… the same quality of reasoning and familiarity with economic reality and economic theory that fuel the typical argument for the minimum wage were to be applied to CEO pay? The result might well be an argument similar in content and quality to the following:
Let’s use government force to impose a minimum annual salary for CEOs! These men and women are the economy’s leaders! Without their executive and managerial skills, every firm’s productivity would collapse – crushing the well-being of us all. And the beauty is that a high minimum annual CEO salary will pay for itself! Not only will conspicuously consuming CEOs spend their larger incomes, thus putting more money into the economy out of which their higher salaries will be fully paid, but, also, these CEOs will work harder when they are paid more. CEO turnover will also fall and the productivity of the firms they manage will all rise by at least enough to enable those firms to afford to pay the higher, government-mandated CEO salaries. It’s a win-win for everyone!
To top off the case for imposing a high minimum salary for CEOs is the economic reality that the market for CEO talent is infected with monopsony power. The market for CEOs – contrary to naive economic theory on which the case for free markets exclusively rests – is not perfectly competitive. After all, there isn’t a large, thick market of countless employers of CEOs. Two other imperfections mar the CEO labor market: First, no CEO, or aspiring CEO, has perfect knowledge of his or her job opportunities; second, because each CEO’s salary is high, the amount of income that a CEO loses who quits his or her job to search for another job is so large that too few CEOs will risk quitting their current jobs in order to find jobs that pay salaries closer to the market value of these CEO’s marginal productivity. The result is that CEOs are virtually held hostage by their current employers. These employers, naturally, underpay their CEOs.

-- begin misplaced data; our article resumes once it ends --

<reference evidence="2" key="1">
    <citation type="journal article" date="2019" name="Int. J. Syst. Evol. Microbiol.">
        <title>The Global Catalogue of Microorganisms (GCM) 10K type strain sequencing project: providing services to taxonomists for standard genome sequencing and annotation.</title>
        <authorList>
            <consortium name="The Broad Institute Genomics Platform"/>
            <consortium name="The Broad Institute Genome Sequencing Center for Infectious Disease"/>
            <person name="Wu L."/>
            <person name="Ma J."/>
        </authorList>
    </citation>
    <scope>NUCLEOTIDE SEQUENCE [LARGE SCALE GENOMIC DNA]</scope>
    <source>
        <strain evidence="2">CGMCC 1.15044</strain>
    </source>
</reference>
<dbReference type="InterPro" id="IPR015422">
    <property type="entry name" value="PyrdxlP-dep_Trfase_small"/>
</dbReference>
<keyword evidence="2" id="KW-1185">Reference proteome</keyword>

Put differently: the supply curve of CEO talent is upward sloping – which, as is known to every student who has dutifully memorized how to manipulate the graphs in intermediate-microeconomics textbooks, means that the annual pay of CEOs must be lower than the marginal productivity of these workers. It is child’s play for such students to show how a minimum CEO salary will not only not decrease the number of jobs for CEOs but will likely increase this number! Therefore, a government-imposed minimum annual salary for CEOs will cause CEOs to be paid more fairly, as well as improve the overall performance of the economy.
Justice and economic prosperity require a high, government-imposed minimum salary for CEOs!